NIGEL TEMPLE – garden, landscape and architectural historian: pioneer
Temple’s pioneering vision:
Consideration of natural and made-made environment was an essential component of the design courses at Gloucestershire College of Education from the start, when Temple became their first Head of Visual Studies. All students were introduced to issues concerning landscape, townscape, buildings and gardens. What had earlier been unrecognised as of educational value had become an academically respectable discipline.
Temple’s own involvement with garden history continued. Around 1992 he became aware that our magnificent parks were in a state of rapid decline. Typically these were underfunded, unsupervised, becoming stripped of their architetural and botanical assets, and deteriorating. As Registrar of Research of the Garden History Society he knew about the growing concern for all this.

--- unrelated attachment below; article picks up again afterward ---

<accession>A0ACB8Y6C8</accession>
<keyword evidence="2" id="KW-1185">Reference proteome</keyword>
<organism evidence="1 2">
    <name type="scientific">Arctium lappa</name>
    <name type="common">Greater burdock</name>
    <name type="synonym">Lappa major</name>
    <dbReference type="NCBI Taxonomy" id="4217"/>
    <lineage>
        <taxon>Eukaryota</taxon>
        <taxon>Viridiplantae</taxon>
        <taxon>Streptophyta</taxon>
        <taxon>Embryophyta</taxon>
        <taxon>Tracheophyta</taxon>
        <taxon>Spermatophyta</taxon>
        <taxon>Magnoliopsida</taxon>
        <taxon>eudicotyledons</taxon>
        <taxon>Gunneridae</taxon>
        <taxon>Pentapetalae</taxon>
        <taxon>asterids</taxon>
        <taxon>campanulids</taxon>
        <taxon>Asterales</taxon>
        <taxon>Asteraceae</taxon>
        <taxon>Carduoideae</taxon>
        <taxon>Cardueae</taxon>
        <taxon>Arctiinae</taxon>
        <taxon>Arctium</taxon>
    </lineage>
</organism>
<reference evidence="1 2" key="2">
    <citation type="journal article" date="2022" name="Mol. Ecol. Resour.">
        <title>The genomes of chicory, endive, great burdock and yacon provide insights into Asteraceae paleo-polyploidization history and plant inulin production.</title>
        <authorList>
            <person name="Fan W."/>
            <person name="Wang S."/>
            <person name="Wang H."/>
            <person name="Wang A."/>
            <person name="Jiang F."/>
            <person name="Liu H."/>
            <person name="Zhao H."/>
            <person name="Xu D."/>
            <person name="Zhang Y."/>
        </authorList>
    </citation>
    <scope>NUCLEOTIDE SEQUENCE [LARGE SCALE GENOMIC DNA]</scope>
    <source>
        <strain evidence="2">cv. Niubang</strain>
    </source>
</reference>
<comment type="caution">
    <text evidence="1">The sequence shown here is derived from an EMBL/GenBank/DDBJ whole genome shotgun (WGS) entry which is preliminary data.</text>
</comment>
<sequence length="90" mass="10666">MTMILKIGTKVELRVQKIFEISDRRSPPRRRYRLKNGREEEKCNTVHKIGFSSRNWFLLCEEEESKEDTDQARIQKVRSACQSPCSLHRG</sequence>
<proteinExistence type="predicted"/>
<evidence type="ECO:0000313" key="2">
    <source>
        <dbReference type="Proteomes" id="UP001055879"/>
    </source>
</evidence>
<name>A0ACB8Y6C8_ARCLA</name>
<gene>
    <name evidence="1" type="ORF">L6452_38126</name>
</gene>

In either case – extinction or future regeneration – the need to establish a national archive was urgent in order to record for posterity what has once been, and to enlighten future reinstatement or development. The National Monuments Record had no such resource. Yet park gates, lodges, bandstands, fountains, greenhouses, monuments, aviaries, and layouts of beds, footpaths and water features were rapidly disappearing.
Photographic postcards became popular in Britain from about 1900 – not long after the first public parks and arboreta were opened. Temple had his own early postcard collection which includes villages, tea gardens, private dwellings and gardens etc nationwide. Here he recognised a ready made and accurate pictorial archive waiting to be explored and exploited.